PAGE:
Fracking firm Cuadrilla has unveiled a new function on its online portal to enable the public to view records of dailyseismic monitoring around its Preston New Road shale gas exploration site and the surrounding area in Lancashire.
The move comes as the time looms for the firm to carry out the first gas fracking in the UK since two earth tremors near Blackpool in 2011 caused the Government to call a temporary halt to fracking.
The new tool also documents incidents of naturally occurring seismicity across the North West since late 2017 and will be updated weekly.
It features a local map view so that people can look at a bird’s eye view of the operational area, which is 4.8km2 around the Preston New Road site. It will include seismicity occurring within that area, the magnitude of the seismicity and its depth.
The Oil and Gas Authority will monitor seismic events and if there is a tremor of 0.5ML (local magnitude) caused by the operation, will call a pause on fracking.
Francis Egan, executive of Cuadrilla, pictured, said: “We were the first onshore oil and gas operator in the UK to launch an ePortal last year. This has allowed the public to view the results of the very comprehensive environmental monitoring programme at our Preston New Road exploration site.
“As we prepare to carry out hydraulically fracturing of the shale rock around the site’s horizontal wells, this additional reporting will help reassure people that monitoring is in place to ensure that operations will continue to be conducted in a safe and responsible manner. In fact, the data already shows that naturally occurring seismic events of 1.5ML to 2.0ML, which are rarely felt at surface, occur relatively often across the North West.
“Once we start hydraulically fracturing our limit to temporarily pause operations, in the event of a seismic event induced by fracturing, is significantly lower, at 0.5ML, than the existing background seismic events of 1.5ML and above.”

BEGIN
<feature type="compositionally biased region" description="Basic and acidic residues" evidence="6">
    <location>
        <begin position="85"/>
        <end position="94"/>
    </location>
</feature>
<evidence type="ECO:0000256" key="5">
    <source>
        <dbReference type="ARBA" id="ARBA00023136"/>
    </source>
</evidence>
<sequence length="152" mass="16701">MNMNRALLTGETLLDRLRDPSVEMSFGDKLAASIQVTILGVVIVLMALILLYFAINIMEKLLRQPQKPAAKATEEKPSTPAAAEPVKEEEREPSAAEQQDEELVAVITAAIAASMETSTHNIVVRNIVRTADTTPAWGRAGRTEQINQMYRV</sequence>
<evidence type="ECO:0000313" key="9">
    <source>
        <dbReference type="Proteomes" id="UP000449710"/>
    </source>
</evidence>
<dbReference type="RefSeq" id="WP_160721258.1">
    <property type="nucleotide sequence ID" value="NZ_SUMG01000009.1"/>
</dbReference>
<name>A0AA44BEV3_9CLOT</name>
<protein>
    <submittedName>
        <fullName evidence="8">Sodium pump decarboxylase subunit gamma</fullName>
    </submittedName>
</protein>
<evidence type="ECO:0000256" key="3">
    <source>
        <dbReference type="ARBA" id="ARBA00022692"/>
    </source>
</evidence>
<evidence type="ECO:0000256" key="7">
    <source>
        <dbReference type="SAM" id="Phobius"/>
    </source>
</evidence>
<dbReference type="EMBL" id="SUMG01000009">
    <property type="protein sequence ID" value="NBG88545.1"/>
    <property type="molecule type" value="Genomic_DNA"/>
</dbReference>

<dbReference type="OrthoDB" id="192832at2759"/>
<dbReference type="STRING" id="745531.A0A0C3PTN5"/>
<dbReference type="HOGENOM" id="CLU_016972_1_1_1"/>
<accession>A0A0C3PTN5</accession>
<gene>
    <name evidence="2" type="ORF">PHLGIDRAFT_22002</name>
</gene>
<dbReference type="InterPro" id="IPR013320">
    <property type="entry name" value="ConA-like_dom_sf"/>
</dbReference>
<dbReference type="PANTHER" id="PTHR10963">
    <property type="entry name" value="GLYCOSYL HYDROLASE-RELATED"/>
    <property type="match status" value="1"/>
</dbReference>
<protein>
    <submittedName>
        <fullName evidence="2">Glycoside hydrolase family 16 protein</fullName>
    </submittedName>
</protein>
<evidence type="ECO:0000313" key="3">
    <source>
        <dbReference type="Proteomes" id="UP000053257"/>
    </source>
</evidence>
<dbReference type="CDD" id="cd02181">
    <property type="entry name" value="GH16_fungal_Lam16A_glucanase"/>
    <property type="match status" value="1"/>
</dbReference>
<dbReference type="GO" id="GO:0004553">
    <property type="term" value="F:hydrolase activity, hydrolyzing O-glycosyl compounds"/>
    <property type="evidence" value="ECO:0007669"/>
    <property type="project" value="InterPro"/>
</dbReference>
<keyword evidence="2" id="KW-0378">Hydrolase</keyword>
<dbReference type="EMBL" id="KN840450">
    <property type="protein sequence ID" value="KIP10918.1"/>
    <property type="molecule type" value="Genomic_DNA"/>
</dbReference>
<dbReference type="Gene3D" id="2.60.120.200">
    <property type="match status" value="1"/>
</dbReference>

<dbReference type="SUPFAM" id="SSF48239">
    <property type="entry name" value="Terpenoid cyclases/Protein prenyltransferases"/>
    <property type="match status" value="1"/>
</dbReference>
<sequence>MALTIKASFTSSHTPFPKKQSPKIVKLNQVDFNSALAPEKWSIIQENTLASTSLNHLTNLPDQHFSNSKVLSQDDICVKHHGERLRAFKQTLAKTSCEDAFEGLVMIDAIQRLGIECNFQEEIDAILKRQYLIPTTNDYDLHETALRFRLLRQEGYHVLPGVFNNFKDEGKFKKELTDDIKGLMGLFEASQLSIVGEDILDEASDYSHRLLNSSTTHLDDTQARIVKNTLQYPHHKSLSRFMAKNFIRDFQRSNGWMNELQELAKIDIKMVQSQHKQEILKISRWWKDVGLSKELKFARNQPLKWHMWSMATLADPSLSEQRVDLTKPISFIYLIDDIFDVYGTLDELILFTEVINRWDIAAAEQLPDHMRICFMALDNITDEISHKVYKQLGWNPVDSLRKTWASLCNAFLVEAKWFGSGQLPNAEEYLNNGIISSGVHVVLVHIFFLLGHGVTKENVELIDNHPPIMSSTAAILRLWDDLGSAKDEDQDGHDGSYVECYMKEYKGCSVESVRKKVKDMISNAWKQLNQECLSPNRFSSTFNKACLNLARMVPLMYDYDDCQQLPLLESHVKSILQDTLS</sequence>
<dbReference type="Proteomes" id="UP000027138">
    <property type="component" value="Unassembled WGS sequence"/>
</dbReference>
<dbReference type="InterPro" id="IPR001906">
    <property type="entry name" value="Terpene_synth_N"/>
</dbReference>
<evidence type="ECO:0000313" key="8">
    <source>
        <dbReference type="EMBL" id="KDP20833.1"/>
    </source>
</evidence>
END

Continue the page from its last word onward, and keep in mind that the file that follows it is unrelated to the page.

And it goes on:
The site can be seen at https://www.cuadrillaresourceseportal.com.
It also shows the results of a recent University of Liverpool investigation into earth movements induced by everyday human activity in the area.
Vibrations from standing 2m away from a passing tram are the same as standing above a 2.0ML seismic event and standing beneath The Big One rollercoaster is comparable to ground vibrations felt directly above a 1.8ML earthquake at a depth of 2km.
Dr Ben Edwards, from the university, said: “As seismic events of less than less than 1.5ML are unlikely to be widely felt, and only just felt by some people very close to the epicentre, it can be hard to comprehend what minor or micro seismicity corresponds to in terms of everyday experiences of ground motion.
"We hope that these everyday examples will help explain this”.
Cuadrilla’s Preese Hall site was blamed for the two tremors felt across the Fylde in 2011. The British Geological Survey and the Environment Agency will also be monitoring the fracking operation at the site near Little Plumpton.
Drilling equipment has been removed from the site after having made two horizontal wells.
Fracking equipment was brought in last week and hydraulic fracturing, injection of water, sand and chemicals into the shale to release gas, will start this month.
A spokesman for Preston New Road Action Group, which opposes fracking said: “It is good that the seismicity around the site is being monitored, but we know that we live in a naturally faulted area that is more susceptible to seismic movement.
“Once a seismic event has been triggered it is difficult to see how it will be stopped.
“Given that we know that fracking has caused earthquakes both here and in other countries we remain concerned for the safety of people and their homes.”